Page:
Despite employees' complaints, Angela (Chen) Bunner, senior director of product at Clarizen, said many companies find it hard to break with the tradition of holding these meetings, because they simply don't have a better alternative for keeping the team up to date. She advised looking into a communication or collaboration solution that can eliminate the need for unnecessary progress update meetings.

"The most painful part [for employees] is taking time from doing work to report on work," Bunner said. "A growing number of companies are finding it far more effective to adopt collaborative work management systems that help people get their jobs done while automatically generating the reports and status updates. Shared collaboration in context of each task, document or project, that's accessible 24/7 no matter where team members are, can go a long way to ease their frustration."

Lashbrooke noted that, to help your employees catch up on their workload, another solution is to designate one or two specific days each week that are free of meetings and calls.

"Ultimately, it all comes back to promoting activities that support company growth and professional development, and paring down anything that creates additional busywork," Lashbrooke said.

Do your employees take lunch breaks, or even just get away from their desk for a few minutes? If they don't, they're not alone: The Staples Advantage survey found that nearly half of employees eat lunch at their desks, and approximately the same percentage feel like they cannot get up for a break at all. Constant connectivity through mobile devices doesn't help, either, and only serves to reduce employees' respite from work during off-hours.

"Today's technological advances and competitive landscape in the workforce have dictated that breaks are becoming rare," said Kerry Anne Carter, vice president of sales at Staples Advantage. "With employees working longer days and on weekends, the biggest request for employers is to provide more flexibility. It's important to encourage a workplace culture where people feel free to take a break when they need to, and discourage a culture where people feel under pressure to remain at their desks to demonstrate that they're constantly working."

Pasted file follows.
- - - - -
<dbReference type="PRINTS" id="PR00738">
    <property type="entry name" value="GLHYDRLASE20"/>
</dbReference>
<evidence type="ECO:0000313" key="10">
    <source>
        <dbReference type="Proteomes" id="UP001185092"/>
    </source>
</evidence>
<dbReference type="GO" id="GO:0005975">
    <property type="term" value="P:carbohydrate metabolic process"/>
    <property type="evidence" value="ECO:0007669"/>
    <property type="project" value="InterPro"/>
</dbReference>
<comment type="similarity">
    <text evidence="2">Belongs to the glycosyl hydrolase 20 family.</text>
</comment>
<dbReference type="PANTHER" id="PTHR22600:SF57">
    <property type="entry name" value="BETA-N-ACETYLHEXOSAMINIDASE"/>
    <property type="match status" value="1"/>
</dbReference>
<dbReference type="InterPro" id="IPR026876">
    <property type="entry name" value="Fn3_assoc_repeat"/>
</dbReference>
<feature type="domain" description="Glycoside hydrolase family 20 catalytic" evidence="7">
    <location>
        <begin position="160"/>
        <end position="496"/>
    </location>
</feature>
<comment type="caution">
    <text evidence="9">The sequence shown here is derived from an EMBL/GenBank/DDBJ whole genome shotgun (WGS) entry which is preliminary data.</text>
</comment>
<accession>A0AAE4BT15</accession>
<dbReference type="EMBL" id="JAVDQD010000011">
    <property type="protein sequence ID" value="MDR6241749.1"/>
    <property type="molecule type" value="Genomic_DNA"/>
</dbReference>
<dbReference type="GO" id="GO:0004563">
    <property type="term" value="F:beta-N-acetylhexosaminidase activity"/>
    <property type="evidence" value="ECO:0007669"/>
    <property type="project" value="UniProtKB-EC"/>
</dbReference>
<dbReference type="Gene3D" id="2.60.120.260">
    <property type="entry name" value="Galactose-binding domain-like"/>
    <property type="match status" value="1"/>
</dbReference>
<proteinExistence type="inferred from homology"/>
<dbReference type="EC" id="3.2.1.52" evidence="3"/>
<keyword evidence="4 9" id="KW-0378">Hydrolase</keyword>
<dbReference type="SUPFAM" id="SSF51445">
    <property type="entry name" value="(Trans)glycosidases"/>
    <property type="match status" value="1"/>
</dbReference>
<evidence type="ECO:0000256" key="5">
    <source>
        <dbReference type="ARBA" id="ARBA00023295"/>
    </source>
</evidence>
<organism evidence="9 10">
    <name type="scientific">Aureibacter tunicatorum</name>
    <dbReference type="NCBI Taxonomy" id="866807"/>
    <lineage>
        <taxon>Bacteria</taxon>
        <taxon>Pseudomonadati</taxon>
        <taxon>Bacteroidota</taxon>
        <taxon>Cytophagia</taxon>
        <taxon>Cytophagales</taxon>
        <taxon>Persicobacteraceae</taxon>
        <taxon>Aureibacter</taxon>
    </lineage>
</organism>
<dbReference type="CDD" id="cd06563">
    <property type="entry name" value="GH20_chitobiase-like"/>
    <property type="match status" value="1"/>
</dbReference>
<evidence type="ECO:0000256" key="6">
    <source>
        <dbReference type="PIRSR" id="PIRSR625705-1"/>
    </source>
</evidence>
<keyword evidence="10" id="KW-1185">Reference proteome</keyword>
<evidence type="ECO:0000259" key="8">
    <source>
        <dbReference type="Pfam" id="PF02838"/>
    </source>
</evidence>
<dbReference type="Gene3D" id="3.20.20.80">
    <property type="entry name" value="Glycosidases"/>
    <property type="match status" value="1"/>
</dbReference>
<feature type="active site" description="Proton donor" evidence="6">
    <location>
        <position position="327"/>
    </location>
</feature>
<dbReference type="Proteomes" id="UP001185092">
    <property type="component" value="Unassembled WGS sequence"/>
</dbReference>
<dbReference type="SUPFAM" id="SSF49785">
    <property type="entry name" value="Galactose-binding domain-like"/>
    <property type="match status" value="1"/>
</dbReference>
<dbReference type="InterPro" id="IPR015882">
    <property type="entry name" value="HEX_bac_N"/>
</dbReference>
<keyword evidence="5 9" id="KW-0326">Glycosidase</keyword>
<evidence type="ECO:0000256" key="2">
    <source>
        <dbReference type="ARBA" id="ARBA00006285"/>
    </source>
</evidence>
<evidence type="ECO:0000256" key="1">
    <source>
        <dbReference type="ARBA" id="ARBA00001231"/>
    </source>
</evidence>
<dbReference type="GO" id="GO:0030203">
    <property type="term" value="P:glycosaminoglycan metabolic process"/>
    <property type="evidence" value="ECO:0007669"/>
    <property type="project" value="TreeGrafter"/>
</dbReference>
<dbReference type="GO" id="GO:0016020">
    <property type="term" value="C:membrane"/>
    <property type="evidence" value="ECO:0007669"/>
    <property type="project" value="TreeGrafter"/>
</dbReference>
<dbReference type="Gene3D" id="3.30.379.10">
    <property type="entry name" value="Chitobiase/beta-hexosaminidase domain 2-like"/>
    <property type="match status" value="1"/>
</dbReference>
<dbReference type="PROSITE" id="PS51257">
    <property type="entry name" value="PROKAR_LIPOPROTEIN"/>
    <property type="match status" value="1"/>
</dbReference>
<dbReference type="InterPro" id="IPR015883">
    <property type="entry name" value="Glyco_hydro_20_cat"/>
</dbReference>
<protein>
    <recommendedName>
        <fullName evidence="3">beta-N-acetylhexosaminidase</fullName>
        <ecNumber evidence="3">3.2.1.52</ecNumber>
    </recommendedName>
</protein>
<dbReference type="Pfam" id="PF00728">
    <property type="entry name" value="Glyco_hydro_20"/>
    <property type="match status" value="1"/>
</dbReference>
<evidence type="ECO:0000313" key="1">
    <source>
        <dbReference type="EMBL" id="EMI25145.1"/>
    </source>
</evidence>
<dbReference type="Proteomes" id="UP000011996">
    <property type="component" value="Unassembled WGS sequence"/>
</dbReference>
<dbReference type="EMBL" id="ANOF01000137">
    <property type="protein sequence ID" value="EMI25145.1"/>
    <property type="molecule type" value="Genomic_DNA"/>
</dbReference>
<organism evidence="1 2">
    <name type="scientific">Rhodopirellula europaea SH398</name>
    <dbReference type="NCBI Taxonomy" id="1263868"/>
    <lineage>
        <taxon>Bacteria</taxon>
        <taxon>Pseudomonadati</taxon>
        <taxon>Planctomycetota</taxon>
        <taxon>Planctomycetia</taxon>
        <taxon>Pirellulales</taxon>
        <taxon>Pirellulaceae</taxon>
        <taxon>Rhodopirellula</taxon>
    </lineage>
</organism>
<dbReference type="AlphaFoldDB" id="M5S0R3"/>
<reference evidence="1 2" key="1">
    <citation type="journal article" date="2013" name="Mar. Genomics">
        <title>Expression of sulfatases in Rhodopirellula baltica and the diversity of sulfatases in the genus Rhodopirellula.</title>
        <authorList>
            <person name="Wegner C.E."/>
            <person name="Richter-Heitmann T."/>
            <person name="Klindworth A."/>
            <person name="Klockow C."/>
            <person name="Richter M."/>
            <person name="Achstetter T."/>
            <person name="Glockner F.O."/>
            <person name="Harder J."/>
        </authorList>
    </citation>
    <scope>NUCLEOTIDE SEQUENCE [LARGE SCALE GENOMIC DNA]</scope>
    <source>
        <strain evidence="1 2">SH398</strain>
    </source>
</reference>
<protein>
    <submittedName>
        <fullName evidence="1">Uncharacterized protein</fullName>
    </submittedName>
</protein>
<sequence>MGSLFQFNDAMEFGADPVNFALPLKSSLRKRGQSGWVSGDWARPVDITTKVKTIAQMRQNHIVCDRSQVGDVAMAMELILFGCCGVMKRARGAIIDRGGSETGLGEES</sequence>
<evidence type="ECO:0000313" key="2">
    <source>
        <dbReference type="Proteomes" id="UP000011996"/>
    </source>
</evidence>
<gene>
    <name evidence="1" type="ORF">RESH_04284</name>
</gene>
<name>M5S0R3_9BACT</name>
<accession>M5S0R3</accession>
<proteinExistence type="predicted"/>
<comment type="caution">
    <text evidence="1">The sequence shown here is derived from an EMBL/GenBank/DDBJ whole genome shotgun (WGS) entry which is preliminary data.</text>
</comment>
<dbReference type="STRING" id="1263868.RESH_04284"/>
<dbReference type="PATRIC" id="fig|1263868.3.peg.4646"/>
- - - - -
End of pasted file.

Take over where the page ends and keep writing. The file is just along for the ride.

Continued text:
If your company doesn't already have a formal telecommuting policy, Carter advised implementing one to allow employees to incorporate personal time into traditional work hours. For when your workers are physically in the office, an inviting and well-stocked break room will send the message that it's OK to step away from work for a bit, Carter said.  

Of all the challenges employees face in the modern workplace, this one is perhaps the most important. Feeling empowered at work is a huge part of job satisfaction, and may even help to mitigate some of the above-listed frustrations. And yet, some companies still fall behind when it comes to making their employees feel appreciated and heard.

The habits of meetings, emails and a 24-hour work cycle may take some time to break. But if you want to make your employees happier right now, all you have to do is start listening to them and taking their concerns seriously.

"Employees need to feel valued from their very first day," Bolste's CEO Leif Hartwig said. "[To] increase employee contentment ... listen to their ideas and feedback. In an enriching work environment, employees should feel empowered to voice their concerns and to suggest better ways of getting the job done."

Nicole Fallon Taylor
Nicole Fallon Taylor

Nicole received her Bachelor's degree in Media, Culture and Communication from New York University. She began freelancing for Business News Daily in 2010 and joined the team as a staff writer three years later. She currently serves as the assistant managing editor. Reach her by email, or follow her on Twitter.